This is an arrangement of Godard’s third and final string quartet for flute quartet. It was originally published in 1893 towards the end of the composers life, and shows us all the traits of late romantic French chamber music. The first movement is lyrical and flowing, with rich chords and unexpected harmonic twists. The second movement is languid and dreamy, featuring a soaring bass flute solo in the middle of the movement. The third is almost like a minuet, featuring a florid melody in the first flute supported by the other instruments, and the final movement uses driving triplets and rhythmic unison passages to create urgency and excitement.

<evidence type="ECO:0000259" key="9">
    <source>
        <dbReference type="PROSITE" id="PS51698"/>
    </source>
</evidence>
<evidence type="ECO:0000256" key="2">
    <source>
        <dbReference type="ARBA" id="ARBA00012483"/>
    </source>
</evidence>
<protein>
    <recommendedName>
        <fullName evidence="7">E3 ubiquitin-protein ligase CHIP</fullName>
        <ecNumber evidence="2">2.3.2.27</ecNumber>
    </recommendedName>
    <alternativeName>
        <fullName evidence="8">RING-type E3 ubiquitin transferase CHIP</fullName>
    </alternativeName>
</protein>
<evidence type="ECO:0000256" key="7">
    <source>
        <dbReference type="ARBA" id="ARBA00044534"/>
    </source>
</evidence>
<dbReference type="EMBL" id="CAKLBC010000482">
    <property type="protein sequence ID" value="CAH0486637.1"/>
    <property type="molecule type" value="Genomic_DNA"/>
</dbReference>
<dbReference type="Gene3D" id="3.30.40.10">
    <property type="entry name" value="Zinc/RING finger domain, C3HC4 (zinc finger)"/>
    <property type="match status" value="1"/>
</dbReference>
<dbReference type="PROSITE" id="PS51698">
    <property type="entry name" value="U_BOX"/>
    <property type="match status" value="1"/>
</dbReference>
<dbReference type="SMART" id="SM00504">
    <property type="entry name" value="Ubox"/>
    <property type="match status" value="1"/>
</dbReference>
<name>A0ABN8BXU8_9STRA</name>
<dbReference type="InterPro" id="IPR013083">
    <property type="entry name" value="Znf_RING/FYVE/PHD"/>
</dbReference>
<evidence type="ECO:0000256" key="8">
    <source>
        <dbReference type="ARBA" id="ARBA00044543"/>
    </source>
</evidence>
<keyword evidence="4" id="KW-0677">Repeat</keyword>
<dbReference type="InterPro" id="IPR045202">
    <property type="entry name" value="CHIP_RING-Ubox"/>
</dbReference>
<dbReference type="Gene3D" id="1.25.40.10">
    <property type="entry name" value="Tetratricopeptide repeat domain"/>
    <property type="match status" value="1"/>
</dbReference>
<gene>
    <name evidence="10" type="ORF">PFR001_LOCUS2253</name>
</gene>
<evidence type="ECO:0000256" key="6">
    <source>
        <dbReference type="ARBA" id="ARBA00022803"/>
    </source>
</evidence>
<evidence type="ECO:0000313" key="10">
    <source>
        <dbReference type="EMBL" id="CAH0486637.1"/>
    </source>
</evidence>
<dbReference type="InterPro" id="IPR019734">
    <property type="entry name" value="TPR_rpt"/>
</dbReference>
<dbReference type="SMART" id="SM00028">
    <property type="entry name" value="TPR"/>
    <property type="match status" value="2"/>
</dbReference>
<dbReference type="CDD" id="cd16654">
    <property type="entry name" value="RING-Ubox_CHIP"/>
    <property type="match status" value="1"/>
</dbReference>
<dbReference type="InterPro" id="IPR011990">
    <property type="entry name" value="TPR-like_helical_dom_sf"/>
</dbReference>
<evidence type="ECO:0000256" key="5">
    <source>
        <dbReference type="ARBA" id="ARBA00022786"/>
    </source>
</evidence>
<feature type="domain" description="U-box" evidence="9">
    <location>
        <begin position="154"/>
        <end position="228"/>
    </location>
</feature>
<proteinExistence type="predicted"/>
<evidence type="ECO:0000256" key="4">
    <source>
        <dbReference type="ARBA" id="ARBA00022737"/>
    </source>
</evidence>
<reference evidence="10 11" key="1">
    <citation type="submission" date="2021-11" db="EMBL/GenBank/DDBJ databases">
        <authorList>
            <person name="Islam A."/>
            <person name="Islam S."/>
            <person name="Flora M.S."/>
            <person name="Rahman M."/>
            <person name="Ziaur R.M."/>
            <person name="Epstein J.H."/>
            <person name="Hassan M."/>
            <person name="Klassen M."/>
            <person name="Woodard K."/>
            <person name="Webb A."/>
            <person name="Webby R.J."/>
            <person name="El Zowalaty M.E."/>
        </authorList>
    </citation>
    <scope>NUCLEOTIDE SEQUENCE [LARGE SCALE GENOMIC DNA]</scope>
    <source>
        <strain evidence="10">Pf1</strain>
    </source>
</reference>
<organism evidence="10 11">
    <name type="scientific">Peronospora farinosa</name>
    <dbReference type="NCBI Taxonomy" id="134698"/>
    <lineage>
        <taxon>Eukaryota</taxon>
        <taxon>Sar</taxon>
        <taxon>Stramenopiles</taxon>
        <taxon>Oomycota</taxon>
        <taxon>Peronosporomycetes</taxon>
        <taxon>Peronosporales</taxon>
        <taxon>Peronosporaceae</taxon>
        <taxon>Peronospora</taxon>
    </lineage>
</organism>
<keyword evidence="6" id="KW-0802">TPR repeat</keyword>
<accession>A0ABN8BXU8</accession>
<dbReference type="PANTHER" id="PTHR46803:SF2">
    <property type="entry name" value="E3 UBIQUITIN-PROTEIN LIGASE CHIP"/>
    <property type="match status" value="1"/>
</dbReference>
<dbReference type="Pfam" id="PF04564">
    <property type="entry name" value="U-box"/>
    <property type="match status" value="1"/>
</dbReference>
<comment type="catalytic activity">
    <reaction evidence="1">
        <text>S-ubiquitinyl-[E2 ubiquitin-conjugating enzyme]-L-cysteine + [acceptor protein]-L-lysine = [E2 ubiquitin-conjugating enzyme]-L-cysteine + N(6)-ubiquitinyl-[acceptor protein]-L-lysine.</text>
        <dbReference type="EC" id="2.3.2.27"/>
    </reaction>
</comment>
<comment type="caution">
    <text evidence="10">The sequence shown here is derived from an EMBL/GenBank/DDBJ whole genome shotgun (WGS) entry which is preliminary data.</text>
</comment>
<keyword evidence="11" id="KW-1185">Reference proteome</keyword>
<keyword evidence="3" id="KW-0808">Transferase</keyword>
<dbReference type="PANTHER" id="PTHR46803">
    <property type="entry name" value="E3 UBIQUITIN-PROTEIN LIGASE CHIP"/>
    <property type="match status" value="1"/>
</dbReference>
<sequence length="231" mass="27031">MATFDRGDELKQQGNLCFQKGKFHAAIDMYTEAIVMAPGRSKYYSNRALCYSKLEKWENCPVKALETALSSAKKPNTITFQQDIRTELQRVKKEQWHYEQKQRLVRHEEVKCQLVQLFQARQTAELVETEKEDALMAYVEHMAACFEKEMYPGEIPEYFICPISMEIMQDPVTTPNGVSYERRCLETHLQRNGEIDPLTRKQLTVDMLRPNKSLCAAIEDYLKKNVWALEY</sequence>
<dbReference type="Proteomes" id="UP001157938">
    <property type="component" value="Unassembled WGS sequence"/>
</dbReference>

Surely the pinnacle of chamber music, quartets give the players a chance to interact on the most intimate level with the other players and the audience. Knowing when to bring your line to the fore or when to support another player, how to duet with another musician, and how to work with your fellow players to allow the music to flower is possibly the ultimate expression of musicianship. This quartet allows flautists access to this experience, and also gives a new insight into a composer who’s works have unjustifiably fallen out of favour.